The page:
Mainland Chinese scholar Wang Hui offers this analysis of a society that has undergone tremendous changes: “With respect to changes in thinking, it was only around the mid-1990s that Chinese intellectuals, recovering from their previous shocks, turned from pondering the past to considering the new era in which they found themselves, a premature era born from the great shock of 1989, which nonetheless had to confront unprecedented social restructuring.”

Wang’s argument shares a striking similarity with Gillespie’s in that “The 1990s constituted a new theater predicated upon the end of the revolutionary century, with meanings in terms of the economy, politics, and culture, and even the military fundamentally changing in the new era.

Without re-definition, even familiar terms, including political party, country, and the masses cannot be used to analyze this era.” As a result, Wang concluded, “the dual ending of the Cold War and the period of revolution implied that this era is not merely an extension reflecting the crossing of the 19th century’s threshold and that one cannot simply adopt 20th-century political models to address the challenges it presents.”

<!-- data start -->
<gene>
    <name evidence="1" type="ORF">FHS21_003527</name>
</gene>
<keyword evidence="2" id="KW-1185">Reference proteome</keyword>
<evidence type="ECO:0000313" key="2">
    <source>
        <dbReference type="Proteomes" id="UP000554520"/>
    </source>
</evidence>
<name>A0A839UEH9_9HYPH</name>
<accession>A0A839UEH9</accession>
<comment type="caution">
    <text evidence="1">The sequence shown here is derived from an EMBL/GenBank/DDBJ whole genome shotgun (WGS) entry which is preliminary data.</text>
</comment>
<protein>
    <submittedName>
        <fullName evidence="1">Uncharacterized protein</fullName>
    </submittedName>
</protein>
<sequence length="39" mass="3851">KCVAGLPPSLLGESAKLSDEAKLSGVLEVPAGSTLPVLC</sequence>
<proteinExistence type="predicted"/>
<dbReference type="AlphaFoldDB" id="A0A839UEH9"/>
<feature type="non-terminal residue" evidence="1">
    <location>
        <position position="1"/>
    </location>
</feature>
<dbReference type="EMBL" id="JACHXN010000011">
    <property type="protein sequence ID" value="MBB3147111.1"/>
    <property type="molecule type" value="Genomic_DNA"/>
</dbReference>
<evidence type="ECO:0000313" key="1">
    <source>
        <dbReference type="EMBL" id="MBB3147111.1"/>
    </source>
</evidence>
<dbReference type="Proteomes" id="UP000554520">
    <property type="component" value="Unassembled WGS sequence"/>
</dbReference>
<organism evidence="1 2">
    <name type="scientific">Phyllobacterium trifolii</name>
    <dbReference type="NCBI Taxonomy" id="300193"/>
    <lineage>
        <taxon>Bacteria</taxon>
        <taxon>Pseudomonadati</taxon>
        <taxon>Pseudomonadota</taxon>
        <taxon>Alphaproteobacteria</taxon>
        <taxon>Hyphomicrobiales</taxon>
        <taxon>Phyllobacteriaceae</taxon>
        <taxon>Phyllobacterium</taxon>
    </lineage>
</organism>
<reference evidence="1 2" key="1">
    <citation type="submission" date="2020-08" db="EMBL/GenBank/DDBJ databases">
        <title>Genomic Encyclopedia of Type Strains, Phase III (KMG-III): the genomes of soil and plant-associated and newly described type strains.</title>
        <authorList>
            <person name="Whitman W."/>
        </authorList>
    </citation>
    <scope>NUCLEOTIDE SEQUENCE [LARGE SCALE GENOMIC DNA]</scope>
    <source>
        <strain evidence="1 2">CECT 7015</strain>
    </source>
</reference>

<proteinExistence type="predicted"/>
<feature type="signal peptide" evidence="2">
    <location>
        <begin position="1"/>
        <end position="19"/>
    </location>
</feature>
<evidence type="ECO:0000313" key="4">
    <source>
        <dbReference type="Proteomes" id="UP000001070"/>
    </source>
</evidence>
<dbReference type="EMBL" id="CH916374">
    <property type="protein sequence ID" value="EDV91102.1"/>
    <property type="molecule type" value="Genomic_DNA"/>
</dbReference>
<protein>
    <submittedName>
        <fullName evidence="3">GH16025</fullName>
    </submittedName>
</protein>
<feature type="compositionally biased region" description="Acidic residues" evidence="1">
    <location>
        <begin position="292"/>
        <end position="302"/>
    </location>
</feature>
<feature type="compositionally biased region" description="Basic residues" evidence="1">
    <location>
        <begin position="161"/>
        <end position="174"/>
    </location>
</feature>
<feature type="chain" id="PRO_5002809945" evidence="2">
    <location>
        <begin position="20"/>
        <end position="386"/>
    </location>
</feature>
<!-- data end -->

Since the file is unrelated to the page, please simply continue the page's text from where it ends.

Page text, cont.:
Chinese society, returning to Modernization

During the past century, Chinese society has continually experienced transitions from the pre-modern to the modern in sectors including politics, the economy, culture, and education, but China has remained true to its original aspiration of establishing a modern order of civilization and constantly made endeavors towards that end via the introduction of various social reforms.

Those reforms included the Western Affairs Movement, notable for its reverence of Western learning, the Wuxu Reform, with its emphasis on the national, cultural, political, and educational areas, and the 1911 Revolution, which directly ended over 2,000 years of imperial rule in China.

There was also the New Culture Movement, advocating modern ideas such as democracy and science, and in 1949, the People’s Republic of China was founded.

From these reforms, China’s progressive shift from a traditional agricultural society to modern industrial society is clearly evident.

But the rapid development of Chinese society was sure to give rise to a set of cultural crises.

Recent reflections on the First Sino-Japanese War offer one perspective on these cultural and psychological crises.

It was the First Sino-Japanese War that destroyed China’s dream to emerge as a new, modern country. First, the cultural crisis reflects the sharp conflict between traditional and modern cultures ongoing since the May Fourth Movement.

The rise of China’s “nationalist fever” has doubtless, in turn, permitted the revival of Confucianism, which had been neglected for nearly a century.

Second, an ideological crisis developed following the Cultural Revolution.

While the Cultural Revolution had consistently combatted tradition in the field of ideology and culture, in everyday life it had itself developed its own “feudalism”, “religiosity”, and “traditionalism”.